Prop R Would Increase Property Taxes To Fund Early Childhood Education
Would you pay an extra $20 a year in property taxes to help with early childhood education? Prop R asks city voters to do just that. Backers hope for an assessment that would cost the owners of a $100,000 home $11.40 a year. They say the estimated $2.3 million it would raise would be distributed by the St. Louis Mental Health Board to fund programs that serve children and families in need.
“What we all know is that the ages of zero to 5 are the most crucial years for our children,” Yes on R advocate Jodi Jordan told Wednesday's St. Louis on the Air. “If we can provide them with the services and resources at an early age, they will have access to greater opportunities for achievement and have access to interventions that maybe will be really positive for them as they go on to school.”
Jordan acknowledged that $2.3 million will hardly make a dent in the problems of access to high-quality child care for low-income families. But, she said, it’s a start. “That comes in place of a system that has not provided any support for early childhood education,” she said.
Backers have said the money will be used to support existing nonprofit programs. Their website says Prop R funds could be used for such needs as “quality improvement consultants,” “developmental and health screens,” and “data collection and evaluation.”
The program is backed by WePower, a St. Louis-based nonprofit focused on community organizing. WePower was founded by Charli Cooksey, a former member of St. Louis Public Schools’ elected board. Joey Saunders, director of policy and systems change for WePower, was scheduled as a guest on the show but canceled the night before.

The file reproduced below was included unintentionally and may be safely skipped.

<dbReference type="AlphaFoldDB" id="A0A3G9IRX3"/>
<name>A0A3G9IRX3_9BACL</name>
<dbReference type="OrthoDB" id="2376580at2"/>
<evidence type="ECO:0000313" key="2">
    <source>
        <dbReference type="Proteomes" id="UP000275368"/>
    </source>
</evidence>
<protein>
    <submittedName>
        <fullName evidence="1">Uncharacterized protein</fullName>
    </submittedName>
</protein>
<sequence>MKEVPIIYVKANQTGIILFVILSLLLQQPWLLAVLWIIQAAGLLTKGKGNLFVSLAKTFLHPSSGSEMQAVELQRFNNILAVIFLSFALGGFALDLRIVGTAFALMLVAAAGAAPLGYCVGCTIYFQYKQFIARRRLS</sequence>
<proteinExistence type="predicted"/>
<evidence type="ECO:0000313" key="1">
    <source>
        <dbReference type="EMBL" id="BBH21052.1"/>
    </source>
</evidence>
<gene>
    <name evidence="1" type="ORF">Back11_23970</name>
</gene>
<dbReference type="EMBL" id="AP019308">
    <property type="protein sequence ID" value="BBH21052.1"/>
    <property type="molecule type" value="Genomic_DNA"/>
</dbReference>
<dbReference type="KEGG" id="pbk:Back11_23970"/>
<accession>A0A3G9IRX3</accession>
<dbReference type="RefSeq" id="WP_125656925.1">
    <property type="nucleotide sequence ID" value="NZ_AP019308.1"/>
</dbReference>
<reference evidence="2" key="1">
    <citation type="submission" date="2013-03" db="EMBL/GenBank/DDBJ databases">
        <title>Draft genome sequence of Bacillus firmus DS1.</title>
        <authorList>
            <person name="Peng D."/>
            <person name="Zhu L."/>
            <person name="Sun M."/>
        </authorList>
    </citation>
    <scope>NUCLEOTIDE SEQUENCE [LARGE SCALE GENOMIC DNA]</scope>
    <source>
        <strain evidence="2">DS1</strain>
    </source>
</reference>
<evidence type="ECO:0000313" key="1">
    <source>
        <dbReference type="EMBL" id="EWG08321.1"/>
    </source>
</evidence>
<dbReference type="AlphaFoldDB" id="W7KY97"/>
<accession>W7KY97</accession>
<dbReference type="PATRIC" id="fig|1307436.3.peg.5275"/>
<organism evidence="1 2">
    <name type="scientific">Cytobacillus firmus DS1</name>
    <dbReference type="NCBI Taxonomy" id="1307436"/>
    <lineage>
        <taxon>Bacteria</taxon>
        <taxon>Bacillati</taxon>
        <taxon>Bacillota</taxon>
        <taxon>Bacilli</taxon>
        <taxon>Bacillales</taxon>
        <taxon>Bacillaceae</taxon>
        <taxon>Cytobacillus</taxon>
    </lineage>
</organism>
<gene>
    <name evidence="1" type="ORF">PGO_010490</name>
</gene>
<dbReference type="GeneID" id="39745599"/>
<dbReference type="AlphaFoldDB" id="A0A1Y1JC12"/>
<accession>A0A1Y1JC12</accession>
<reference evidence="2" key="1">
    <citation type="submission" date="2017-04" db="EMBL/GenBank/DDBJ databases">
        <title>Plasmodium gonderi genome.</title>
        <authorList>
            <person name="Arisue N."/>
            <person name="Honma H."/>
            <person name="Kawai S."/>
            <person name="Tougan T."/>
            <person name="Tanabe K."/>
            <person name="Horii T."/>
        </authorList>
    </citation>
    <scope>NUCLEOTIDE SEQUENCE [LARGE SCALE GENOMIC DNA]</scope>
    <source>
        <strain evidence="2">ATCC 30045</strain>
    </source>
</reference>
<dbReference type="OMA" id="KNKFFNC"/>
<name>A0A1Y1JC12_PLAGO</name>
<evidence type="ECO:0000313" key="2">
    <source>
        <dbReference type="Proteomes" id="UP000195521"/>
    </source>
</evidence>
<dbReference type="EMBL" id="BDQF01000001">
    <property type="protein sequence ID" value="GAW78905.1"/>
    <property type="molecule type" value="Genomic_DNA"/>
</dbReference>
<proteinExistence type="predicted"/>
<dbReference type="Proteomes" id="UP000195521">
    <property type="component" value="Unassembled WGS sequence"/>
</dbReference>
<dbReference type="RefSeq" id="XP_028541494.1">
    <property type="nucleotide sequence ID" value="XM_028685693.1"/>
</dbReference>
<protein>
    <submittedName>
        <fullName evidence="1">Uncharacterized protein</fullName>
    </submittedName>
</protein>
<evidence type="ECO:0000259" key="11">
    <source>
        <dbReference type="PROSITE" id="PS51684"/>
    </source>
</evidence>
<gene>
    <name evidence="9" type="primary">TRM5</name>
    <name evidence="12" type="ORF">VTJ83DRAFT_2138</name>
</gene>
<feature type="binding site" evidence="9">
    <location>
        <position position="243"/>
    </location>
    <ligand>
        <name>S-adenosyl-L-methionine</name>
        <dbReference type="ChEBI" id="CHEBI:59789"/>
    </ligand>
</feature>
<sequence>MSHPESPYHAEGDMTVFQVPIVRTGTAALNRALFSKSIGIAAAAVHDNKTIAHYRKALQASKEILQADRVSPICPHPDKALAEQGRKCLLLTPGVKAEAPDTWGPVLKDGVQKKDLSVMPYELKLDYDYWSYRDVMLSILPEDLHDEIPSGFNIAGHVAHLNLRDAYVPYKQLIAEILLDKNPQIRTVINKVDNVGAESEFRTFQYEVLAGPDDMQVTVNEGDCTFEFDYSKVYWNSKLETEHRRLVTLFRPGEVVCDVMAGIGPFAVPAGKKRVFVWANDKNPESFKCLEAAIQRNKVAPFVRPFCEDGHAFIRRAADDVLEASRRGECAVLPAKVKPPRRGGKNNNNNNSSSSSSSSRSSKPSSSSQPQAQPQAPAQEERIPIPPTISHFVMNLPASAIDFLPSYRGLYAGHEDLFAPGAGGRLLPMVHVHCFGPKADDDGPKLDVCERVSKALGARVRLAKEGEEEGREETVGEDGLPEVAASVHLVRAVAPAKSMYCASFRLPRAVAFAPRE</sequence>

In pretaped remarks, Will Suggs, the 6th Ward committeeman in St. Louis and a father of two, said he opposes Prop R.
“It comes down to a concern that we’re going to be funding private education with public dollars,” he said. “I just don’t think it’s good policy to do it that way.”
He noted that the St. Louis Public Schools offer a pre-kindergarten program for 4- and 5-year-olds. But, the Mental Health Board director has stated that neither the public school district nor charters within it would be eligible for Prop R funding.
Because of that, Suggs sees the money subsidizing the public school district’s competitors. “We can have a publicly funded, publicly controlled early education system, and we have that partway with SLPS’s pre-K,” he said. “But [we could have it] all the way down to [ages] zero to 3 if we invested the money the right way, and this doesn’t do that.”
WePower originally saw the city’s Prop R as one of a two-part campaign, with county voters being asked to raise sales taxes to pay for early childhood education. But that effort stalled after coming under fire from some elected officials in St. Louis County.
Jordan said backers have not given up on the idea of creating a similar fund in St. Louis County.
“We’re going to be working to reimagine and redesign the efforts in the county so we can still put forward the same agenda,” she said. “Quality early childhood education systems are important in the county as well.”
“St. Louis on the Air” brings you the stories of St. Louis and the people who live, work and create in our region. The show is hosted by Sarah Fenske and produced by Alex Heuer, Emily Woodbury, Evie Hemphill and Lara Hamdan. The audio engineer is Aaron Doerr.
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